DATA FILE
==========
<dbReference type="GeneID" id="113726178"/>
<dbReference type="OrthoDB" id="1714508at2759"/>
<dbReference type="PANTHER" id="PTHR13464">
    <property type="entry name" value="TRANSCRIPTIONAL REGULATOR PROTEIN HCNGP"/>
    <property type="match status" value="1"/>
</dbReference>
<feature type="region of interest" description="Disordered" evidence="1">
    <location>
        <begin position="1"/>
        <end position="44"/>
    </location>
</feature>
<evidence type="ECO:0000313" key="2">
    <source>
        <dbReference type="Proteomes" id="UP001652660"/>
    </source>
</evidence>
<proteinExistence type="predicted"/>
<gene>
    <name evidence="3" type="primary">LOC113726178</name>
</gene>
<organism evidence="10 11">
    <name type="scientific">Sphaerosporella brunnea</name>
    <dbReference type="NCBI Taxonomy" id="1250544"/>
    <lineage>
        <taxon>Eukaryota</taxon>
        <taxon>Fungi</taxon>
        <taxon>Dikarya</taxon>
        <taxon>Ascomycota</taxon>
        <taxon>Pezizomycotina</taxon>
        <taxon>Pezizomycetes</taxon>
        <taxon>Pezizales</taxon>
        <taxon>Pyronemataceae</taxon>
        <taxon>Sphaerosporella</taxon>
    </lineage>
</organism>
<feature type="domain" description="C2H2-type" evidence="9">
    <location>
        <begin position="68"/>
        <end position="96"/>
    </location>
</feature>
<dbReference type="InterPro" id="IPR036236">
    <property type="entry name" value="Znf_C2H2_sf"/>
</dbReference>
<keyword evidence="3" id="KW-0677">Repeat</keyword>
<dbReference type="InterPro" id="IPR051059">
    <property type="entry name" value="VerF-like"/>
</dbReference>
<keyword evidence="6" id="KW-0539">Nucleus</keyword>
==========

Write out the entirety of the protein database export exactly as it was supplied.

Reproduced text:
<dbReference type="GeneID" id="113726178"/>
<dbReference type="OrthoDB" id="1714508at2759"/>
<dbReference type="PANTHER" id="PTHR13464">
    <property type="entry name" value="TRANSCRIPTIONAL REGULATOR PROTEIN HCNGP"/>
    <property type="match status" value="1"/>
</dbReference>
<feature type="region of interest" description="Disordered" evidence="1">
    <location>
        <begin position="1"/>
        <end position="44"/>
    </location>
</feature>
<evidence type="ECO:0000313" key="2">
    <source>
        <dbReference type="Proteomes" id="UP001652660"/>
    </source>
</evidence>
<proteinExistence type="predicted"/>
<gene>
    <name evidence="3" type="primary">LOC113726178</name>
</gene>
<organism evidence="10 11">
    <name type="scientific">Sphaerosporella brunnea</name>
    <dbReference type="NCBI Taxonomy" id="1250544"/>
    <lineage>
        <taxon>Eukaryota</taxon>
        <taxon>Fungi</taxon>
        <taxon>Dikarya</taxon>
        <taxon>Ascomycota</taxon>
        <taxon>Pezizomycotina</taxon>
        <taxon>Pezizomycetes</taxon>
        <taxon>Pezizales</taxon>
        <taxon>Pyronemataceae</taxon>
        <taxon>Sphaerosporella</taxon>
    </lineage>
</organism>
<feature type="domain" description="C2H2-type" evidence="9">
    <location>
        <begin position="68"/>
        <end position="96"/>
    </location>
</feature>
<dbReference type="InterPro" id="IPR036236">
    <property type="entry name" value="Znf_C2H2_sf"/>
</dbReference>
<keyword evidence="3" id="KW-0677">Repeat</keyword>
<dbReference type="InterPro" id="IPR051059">
    <property type="entry name" value="VerF-like"/>
</dbReference>
<keyword evidence="6" id="KW-0539">Nucleus</keyword>